You Say “Friggebod”, I Say “Freedom”

Ah, the much-maligned building permit, a somewhat useful thing that prevents slum conditions from arising and makes money for the local government. They also happen to be the stick in the spokes of tiny house enthusiasts who want to build their own space to live in without referring to Section 1190 Appendix C.1.9 for approval.

That’s why you gotta love the Swedes, with their signature architecture style, population of beautiful blondes and delicious meatballs. Before we share these cute little designs, let’s brush up on Swedish building regulations real quick. Tiny houses of less than 160 square feet have become quite popular there because they’re exempt from zoning regulations. They’re called friggeboden which loosely translated means “garden shed”. For a good many others, an alternate interpretation might be “freedom” because that’s exactly what these little spaces provide.


This example comes from Sommarnojen, a company in Sweden that builds specialty Friggeboden, including several sauna models.

Way back in 1979 Birgit Irma Gunborg Friggebo, the ex-Minister for Planning in the Ministry of Housing in Sweden removed restrictions on building permits and requirements for small stuctures less than 15 square meters, giving rise to a boom of affordable dwelling alternatives from some of the area’s creative architects. For about $10-25k you can get something like what you see here, complete with a very strange name if you’d like. As with tiny houses, the design approach for a friggebod requires a certain amount of creativity and inspiration, and while a good number of them look like a typical garden shed, we found some others that definitely put a new spin on things.


This one is on the grounds of Floda31, an experimental farm just south of the Arctic Circle with a mission of promoting interdisciplinary collaboration. The lead designer was Chris Mobbs, who also helped build this Friggebodar while working on his Master of Architecture dissertation, Manifesto of Making: What does the architect, architecture and society stand to gain from architecture schools adopting a culture of making?

Friggebodar 1

Friggebodar 2

Friggebodar 3

The Pop-up House

We recently profiled this mini house, which can “pop up” in just about two days. It arrives in a flat package, with all the necessary parts ready to be assembled. Think legoland on a real-life scale. Check out their website for more information.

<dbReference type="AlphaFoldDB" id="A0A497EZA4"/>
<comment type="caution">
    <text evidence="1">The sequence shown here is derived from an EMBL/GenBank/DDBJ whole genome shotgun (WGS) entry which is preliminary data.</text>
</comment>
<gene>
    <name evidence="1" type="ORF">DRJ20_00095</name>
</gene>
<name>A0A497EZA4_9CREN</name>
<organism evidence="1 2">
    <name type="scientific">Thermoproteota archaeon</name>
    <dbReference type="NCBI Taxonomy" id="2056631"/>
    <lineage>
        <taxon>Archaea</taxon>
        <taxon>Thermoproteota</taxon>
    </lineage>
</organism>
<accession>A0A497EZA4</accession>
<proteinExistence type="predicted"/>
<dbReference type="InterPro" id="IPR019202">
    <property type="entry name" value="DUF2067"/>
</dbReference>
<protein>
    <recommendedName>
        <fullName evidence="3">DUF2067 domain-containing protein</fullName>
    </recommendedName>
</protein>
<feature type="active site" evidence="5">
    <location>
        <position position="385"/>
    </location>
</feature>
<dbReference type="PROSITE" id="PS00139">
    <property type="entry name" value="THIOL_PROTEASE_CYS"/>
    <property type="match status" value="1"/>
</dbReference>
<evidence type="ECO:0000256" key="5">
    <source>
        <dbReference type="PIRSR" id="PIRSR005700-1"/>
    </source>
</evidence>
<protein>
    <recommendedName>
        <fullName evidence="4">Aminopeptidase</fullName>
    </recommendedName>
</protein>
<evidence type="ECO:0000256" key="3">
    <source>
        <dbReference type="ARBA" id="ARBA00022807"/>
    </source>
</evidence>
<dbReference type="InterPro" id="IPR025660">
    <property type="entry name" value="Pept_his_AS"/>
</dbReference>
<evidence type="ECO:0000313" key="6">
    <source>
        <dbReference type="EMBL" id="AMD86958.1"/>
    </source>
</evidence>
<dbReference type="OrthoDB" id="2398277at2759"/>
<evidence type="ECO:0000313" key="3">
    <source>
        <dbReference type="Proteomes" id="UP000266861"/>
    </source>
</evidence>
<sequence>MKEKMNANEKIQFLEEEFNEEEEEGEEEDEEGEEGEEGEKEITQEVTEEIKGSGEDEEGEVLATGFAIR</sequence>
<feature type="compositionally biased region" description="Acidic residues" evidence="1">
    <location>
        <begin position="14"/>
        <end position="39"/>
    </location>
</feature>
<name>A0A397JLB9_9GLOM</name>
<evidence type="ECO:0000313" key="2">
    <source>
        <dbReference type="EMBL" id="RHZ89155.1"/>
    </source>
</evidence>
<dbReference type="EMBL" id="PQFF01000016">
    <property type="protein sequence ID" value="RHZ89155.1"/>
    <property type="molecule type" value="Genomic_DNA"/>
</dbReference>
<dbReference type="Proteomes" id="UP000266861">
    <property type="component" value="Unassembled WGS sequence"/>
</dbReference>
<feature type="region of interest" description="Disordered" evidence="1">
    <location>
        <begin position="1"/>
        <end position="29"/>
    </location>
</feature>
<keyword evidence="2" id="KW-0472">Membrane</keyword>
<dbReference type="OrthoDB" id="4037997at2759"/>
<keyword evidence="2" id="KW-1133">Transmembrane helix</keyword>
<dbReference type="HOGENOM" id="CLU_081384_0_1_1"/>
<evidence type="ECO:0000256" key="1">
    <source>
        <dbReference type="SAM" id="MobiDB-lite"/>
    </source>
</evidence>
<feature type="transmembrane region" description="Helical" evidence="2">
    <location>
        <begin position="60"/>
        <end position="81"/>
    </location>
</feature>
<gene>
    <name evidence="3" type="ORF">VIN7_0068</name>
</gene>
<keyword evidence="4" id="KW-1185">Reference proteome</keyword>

Steps 15

We assume the name comes from the steps that lead from the side to the roof. Each new step also includes a terraced garden space where you can plant your favorite vegetables. The roof provides extra space to relax, making the most of the tiny footprint. Some friggebod actually have entire “green roof” designs which offer an interesting take on gardening, not to mention camouflage.




Little Houses on the Black River

Similar to the popup house avove, these mini structures were designed to fit into a “flatpack” for easy transportation to any place where they can be assembled and disassembled. You can tell they placed a significant emphasis on the on the interior and exterior design elements, and its easy to see why this student project won the 2006 Best Design School Project Award at the International Contemporary Furniture Fair (ICFF). For demonstration purposes, they placed the designs on a track on a bridge.




This beautiful example comes to us from Garden2Office, a UK based company that specializes in Swedish Friggebod designed spaces. They vary in use from home offices and workspaces to complete living spaces. This one here was one of our favorites, and we love the large sliding facade that opens up to let in the light and fresh air. While clearly used as a second office, this could easily be converted into a tiny house with a few adjustments.



The Birds Nest

Here’s another one we profiled a while back, built by a Finnish military worker Robin Falck who wanted a place to get away from it all on his time off. He took to building this structure, dubbed the “birds nest” in his spare time. It took him just two weeks to complete the build and he did it for around $10k, a price which he attributes to using mostly salvaged materials. Although it’s located in Finland, they have a similar law as the Swedish, saying any structure under 100 square feet is permissible without a permit.

nido by robin falck sipoo finland


Kompact by Dorte Mandrup Arkitekter

This unique design for a summer cottage includes a fold down bed that appears from the wall, maximizing the small space.




Here in America, where every state and county has its own rules and regulations, we don’t have nearly as much freedom to build and design homes like these, which is an unfortunate side effect of a regulated sector such as housing. Regardless, you can take much inspiration from designs shown here and perhaps by finding certain building loopholes, build your own private retreat somewhere.

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